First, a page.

Watching out for your butt

YBy Matthew Schoettmer Young, skinny, wimpy dudes have been taking it from behind for ages. Literally.

In 1824, at the conclusion of a prison tour along the East Coast and in the South, Rev. Louis Dwight remarked: “I have found melancholy testimony to establish one general fact, videlicet, that boys are prostituted to the lust of old convicts.”

That’s right. Prison rape has been going on for centuries. Yet even though the good reverend said, “Nature and humanity cry aloud for redemption from this dreadful degradation,” nothing has been done about it. That is, until last month.

The House of Representatives unanimously passed a bill July 25 that also had been passed unanimously by the Senate earlier. That bill is the Prison Rape Elimination Act of 2003.

In 1994, the Supreme Court ruled permitting prison rape to persist deserved a constitutional violation. So, most prison administrators disavow the existence of said problem.

In a commentary by Joanne Mariner, she contends this ignorance is intentional. She quoted a December 2002 letter from Reginald Wilkinson, the head of the Ohio Department of Rehabilitation and Correction, to the Cincinnati Enquirer wherein he wrote, “Sexual assault in prison is highly exaggerated.” He also was quoted in her commentary as saying the idea that prison rape is common is “a flat-out lie.”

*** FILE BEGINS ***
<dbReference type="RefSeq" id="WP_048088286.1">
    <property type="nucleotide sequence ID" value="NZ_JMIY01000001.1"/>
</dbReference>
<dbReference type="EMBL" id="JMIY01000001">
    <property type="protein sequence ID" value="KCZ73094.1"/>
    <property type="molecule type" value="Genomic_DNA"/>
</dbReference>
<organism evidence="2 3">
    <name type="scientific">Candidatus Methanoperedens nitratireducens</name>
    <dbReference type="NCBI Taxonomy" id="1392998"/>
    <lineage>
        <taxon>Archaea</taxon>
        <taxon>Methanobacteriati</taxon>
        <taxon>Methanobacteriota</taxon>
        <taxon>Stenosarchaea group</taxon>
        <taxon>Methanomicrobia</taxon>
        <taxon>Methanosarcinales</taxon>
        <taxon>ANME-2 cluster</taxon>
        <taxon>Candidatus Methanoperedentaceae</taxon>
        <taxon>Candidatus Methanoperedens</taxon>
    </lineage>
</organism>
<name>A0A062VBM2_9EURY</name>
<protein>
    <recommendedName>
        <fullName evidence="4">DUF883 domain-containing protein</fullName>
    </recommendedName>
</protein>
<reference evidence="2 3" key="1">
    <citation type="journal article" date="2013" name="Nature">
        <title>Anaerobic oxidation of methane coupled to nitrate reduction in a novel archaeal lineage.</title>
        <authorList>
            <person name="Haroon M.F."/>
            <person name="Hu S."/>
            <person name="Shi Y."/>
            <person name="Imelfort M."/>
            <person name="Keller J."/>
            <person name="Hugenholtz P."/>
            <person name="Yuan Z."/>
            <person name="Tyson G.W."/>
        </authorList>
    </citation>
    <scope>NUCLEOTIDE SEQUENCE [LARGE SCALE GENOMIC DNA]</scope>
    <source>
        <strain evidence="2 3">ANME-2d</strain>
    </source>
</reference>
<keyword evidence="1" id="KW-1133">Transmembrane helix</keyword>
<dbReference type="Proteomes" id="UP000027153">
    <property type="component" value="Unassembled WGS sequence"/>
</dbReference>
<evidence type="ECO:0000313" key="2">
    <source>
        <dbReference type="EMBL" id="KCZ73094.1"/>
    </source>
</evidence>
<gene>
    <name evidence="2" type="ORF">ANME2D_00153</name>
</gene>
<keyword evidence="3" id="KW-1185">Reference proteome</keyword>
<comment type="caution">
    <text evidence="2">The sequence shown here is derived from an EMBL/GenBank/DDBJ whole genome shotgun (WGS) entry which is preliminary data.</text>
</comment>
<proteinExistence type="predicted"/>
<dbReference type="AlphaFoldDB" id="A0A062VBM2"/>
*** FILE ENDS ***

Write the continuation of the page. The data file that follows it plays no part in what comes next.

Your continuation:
Independent studies, however, contradict the words of Wilkinson. One such study published in December 2000 concluded 21 percent of the inmates at seven prisons in the Midwest had experienced at least one episode of pressured or forced sexual contact and nearly one in every 10 inmates had been the victim of prison rape.

In addition, a survey of the prison guards who work most directly with inmates in the prison system of a Southern state estimated that approximately 20 percent of all prison inmates had been coerced into inmate-on-inmate sex.

Since the prison administrators seem unwilling to do anything about the prison rape crisis, the Prison Rape Elimination Act of 2003 is intended to force recognition upon them. Although it lacks the teeth to properly enforce any protective measures, the legislation is designed to generate a study of prison rape and develop the statistics that might be used to generate standards for prevention and protection.

Honestly, it’s about time Congress takes measures to save my ass if I ever go to prison.